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Is there a list of what the expected values for A and F are for each iteration of the DAA test?


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PostPosted: Wed Jan 14, 2009 6:18 am 
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This code matches execution on a DMG/CGB. Flag bit masks below are named by flag name and hex value, for clarity.
Code:
if ( !(flags & N40) )
{
    if ( (flags & H20) || (a & 0x0F) > 9 )
        a += 6;

    if ( (flags & C10) || a > 0x9F )
        a += 0x60;
}
else
{
    if ( flags & H20 )
        a = (a - 6) & 0xFF;

    if ( flags & C10 )
        a -= 0x60;
}

flags &= ~(H20 | Z80);
if ( a & 0x100 )
    flags |= C10;

a &= 0xFF;
if ( !a )
    flags |= Z80;


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PostPosted: Wed Jan 14, 2009 7:39 am 
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Ah, cool. Now I get "01-- 02". So I take it everything passed, but what does the 02 mean in that case?


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PostPosted: Wed Jan 14, 2009 8:26 am 
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This is the correct result:
Code:
01-- 02-- 03-- 04--
05-- 06-- 07-- 08--
09-- 10--
Passed all tests

The -- are where an error code would be printed if that test failed. The test numbers correspond to the files in source/, for example test 02 is instruction timing. It takes a while to run all the tests.


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PostPosted: Thu Jan 15, 2009 2:57 am 
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Code:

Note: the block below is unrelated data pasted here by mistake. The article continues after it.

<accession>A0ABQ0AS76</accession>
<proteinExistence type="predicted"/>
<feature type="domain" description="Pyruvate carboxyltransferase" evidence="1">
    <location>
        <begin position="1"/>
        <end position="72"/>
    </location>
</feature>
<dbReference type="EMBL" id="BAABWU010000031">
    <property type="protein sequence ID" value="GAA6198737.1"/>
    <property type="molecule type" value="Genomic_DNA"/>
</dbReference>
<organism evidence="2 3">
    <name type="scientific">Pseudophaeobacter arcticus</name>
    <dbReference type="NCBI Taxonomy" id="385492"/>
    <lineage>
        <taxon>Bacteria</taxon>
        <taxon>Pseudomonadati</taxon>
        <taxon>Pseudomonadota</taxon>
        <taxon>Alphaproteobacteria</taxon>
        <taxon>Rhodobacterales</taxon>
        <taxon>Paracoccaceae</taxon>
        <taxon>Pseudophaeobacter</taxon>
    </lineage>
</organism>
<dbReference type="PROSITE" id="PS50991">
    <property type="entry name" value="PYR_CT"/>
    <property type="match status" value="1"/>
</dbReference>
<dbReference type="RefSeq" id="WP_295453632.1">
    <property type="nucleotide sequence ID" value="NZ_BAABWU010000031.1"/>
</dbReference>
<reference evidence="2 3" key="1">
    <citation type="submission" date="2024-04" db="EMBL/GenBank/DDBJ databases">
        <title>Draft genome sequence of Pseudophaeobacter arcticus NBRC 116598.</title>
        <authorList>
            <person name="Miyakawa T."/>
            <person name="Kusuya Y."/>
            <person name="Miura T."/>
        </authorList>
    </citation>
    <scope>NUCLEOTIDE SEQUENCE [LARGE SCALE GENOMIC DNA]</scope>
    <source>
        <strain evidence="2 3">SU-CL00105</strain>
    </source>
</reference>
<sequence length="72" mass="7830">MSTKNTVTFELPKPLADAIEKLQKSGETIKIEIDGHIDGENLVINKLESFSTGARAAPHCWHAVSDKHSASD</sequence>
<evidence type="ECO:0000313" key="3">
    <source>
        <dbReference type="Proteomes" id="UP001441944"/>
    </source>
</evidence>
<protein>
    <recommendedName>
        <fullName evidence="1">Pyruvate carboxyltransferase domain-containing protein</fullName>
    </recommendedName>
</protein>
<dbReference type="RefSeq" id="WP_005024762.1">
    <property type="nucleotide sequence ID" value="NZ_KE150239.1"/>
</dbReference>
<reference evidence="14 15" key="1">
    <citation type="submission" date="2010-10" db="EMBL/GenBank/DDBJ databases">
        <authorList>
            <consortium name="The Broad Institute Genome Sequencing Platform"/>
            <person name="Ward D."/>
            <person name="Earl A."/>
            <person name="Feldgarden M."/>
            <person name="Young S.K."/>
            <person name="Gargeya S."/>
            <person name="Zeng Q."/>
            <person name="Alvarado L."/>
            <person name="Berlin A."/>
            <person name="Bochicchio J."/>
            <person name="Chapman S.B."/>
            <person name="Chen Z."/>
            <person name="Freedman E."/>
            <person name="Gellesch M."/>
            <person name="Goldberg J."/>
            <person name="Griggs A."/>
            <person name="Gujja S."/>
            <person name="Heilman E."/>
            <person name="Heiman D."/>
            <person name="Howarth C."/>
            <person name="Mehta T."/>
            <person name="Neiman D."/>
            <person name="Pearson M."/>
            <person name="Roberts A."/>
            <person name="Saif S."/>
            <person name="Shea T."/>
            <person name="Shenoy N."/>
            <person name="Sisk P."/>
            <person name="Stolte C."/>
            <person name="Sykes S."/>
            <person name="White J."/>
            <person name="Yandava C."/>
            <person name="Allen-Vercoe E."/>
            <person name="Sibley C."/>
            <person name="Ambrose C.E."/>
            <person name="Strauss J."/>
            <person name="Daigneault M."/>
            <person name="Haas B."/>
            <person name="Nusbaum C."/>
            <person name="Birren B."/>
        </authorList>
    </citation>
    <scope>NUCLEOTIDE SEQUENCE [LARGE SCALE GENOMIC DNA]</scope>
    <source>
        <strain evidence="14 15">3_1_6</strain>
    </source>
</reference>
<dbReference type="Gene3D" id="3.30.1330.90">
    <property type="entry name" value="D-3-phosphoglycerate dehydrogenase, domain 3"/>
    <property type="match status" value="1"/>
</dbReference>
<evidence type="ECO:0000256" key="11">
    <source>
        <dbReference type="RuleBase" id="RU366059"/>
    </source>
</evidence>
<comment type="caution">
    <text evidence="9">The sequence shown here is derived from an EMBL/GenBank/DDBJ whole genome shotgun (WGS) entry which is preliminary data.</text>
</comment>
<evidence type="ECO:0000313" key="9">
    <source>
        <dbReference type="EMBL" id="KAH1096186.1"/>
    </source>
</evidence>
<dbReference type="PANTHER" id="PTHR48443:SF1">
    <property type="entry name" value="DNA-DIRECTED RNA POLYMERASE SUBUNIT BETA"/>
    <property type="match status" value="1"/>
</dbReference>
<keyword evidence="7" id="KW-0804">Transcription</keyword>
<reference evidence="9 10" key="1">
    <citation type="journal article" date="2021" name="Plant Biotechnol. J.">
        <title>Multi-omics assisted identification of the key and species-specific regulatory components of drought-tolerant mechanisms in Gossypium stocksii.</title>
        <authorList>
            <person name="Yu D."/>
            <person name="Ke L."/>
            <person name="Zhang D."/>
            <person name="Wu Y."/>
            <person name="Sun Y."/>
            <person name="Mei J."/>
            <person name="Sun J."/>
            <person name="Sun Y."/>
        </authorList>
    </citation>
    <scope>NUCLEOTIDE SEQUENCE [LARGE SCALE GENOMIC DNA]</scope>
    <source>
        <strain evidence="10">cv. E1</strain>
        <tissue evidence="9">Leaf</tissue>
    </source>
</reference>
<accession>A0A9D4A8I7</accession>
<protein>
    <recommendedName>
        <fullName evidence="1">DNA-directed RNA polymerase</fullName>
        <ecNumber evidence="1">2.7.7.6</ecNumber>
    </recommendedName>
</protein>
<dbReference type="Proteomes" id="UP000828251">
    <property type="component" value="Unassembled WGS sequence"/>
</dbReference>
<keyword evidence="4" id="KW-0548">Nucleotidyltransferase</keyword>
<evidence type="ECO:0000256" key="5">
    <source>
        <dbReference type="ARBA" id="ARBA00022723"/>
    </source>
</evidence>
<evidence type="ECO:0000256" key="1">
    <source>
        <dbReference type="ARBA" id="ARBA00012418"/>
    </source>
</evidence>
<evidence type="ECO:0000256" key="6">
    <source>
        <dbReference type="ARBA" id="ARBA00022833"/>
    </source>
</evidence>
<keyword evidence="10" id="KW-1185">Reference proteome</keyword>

-    nop       ; 12
     nop
     nop
     wreg IF,0 ; 20
     lda  IF   ; 12
     bit  2,a  ; 8
     push af   ; 28
     pop  af
     jr   z,-  ; 12


I thought writing 0 to IF would reset all bits in IF. In that case, how is this loop ever supposed to finish? Is it waiting until a timer overflow occurs right after "wreg IF,0"? Because that seems like it could take a while, if it ever happens.


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PostPosted: Thu Jan 15, 2009 6:36 am 
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It's just my standard exact-synchronization loop. In timing.a, timing_init sets the timer to run every 96 clocks. The loop takes 92 clocks per iteration, so at most it could take 24 iterations before the timer expires within that critical window. By adjusting the delay after the coarse synchronization loop, worst-case is reduced.


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PostPosted: Thu Jan 15, 2009 6:37 am 
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Nevermind, I fixed that.


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PostPosted: Thu Jan 15, 2009 8:03 am 
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How do you find out which subtest is failing in those tests that doesn't use set_result? E.g. if subtest 02 of test 07 fails, which instruction is that?


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PostPosted: Thu Jan 15, 2009 8:26 am 
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Argh, I just noticed I already built each one individually, in the individual/ directory. If a main test fails, run that one individually to get the full output.